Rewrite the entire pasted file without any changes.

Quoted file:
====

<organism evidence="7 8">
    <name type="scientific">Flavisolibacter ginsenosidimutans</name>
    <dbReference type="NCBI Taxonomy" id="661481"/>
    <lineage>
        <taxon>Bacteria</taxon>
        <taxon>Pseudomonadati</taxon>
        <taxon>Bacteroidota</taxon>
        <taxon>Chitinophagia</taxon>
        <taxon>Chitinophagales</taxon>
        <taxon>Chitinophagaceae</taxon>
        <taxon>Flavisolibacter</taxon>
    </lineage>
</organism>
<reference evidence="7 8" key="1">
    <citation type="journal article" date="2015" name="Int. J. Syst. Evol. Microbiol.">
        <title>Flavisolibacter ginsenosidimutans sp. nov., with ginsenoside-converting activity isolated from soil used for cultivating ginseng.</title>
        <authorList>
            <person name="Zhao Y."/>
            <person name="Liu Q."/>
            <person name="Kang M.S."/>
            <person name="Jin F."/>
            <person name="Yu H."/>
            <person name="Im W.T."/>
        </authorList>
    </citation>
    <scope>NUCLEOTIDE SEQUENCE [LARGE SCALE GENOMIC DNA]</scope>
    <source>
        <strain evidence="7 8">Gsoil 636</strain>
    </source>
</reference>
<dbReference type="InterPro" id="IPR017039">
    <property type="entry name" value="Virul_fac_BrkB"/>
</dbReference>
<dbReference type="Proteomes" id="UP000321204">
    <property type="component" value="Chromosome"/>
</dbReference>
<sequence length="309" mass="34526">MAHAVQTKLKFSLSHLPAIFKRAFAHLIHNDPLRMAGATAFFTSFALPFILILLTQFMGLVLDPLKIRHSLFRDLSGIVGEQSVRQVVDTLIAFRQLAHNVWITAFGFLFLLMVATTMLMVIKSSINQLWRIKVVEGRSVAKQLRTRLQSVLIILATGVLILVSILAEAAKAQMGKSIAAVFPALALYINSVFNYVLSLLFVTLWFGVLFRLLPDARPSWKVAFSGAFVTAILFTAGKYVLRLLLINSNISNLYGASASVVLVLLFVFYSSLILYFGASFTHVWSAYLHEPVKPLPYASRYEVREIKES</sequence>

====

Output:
<organism evidence="7 8">
    <name type="scientific">Flavisolibacter ginsenosidimutans</name>
    <dbReference type="NCBI Taxonomy" id="661481"/>
    <lineage>
        <taxon>Bacteria</taxon>
        <taxon>Pseudomonadati</taxon>
        <taxon>Bacteroidota</taxon>
        <taxon>Chitinophagia</taxon>
        <taxon>Chitinophagales</taxon>
        <taxon>Chitinophagaceae</taxon>
        <taxon>Flavisolibacter</taxon>
    </lineage>
</organism>
<reference evidence="7 8" key="1">
    <citation type="journal article" date="2015" name="Int. J. Syst. Evol. Microbiol.">
        <title>Flavisolibacter ginsenosidimutans sp. nov., with ginsenoside-converting activity isolated from soil used for cultivating ginseng.</title>
        <authorList>
            <person name="Zhao Y."/>
            <person name="Liu Q."/>
            <person name="Kang M.S."/>
            <person name="Jin F."/>
            <person name="Yu H."/>
            <person name="Im W.T."/>
        </authorList>
    </citation>
    <scope>NUCLEOTIDE SEQUENCE [LARGE SCALE GENOMIC DNA]</scope>
    <source>
        <strain evidence="7 8">Gsoil 636</strain>
    </source>
</reference>
<dbReference type="InterPro" id="IPR017039">
    <property type="entry name" value="Virul_fac_BrkB"/>
</dbReference>
<dbReference type="Proteomes" id="UP000321204">
    <property type="component" value="Chromosome"/>
</dbReference>
<sequence length="309" mass="34526">MAHAVQTKLKFSLSHLPAIFKRAFAHLIHNDPLRMAGATAFFTSFALPFILILLTQFMGLVLDPLKIRHSLFRDLSGIVGEQSVRQVVDTLIAFRQLAHNVWITAFGFLFLLMVATTMLMVIKSSINQLWRIKVVEGRSVAKQLRTRLQSVLIILATGVLILVSILAEAAKAQMGKSIAAVFPALALYINSVFNYVLSLLFVTLWFGVLFRLLPDARPSWKVAFSGAFVTAILFTAGKYVLRLLLINSNISNLYGASASVVLVLLFVFYSSLILYFGASFTHVWSAYLHEPVKPLPYASRYEVREIKES</sequence>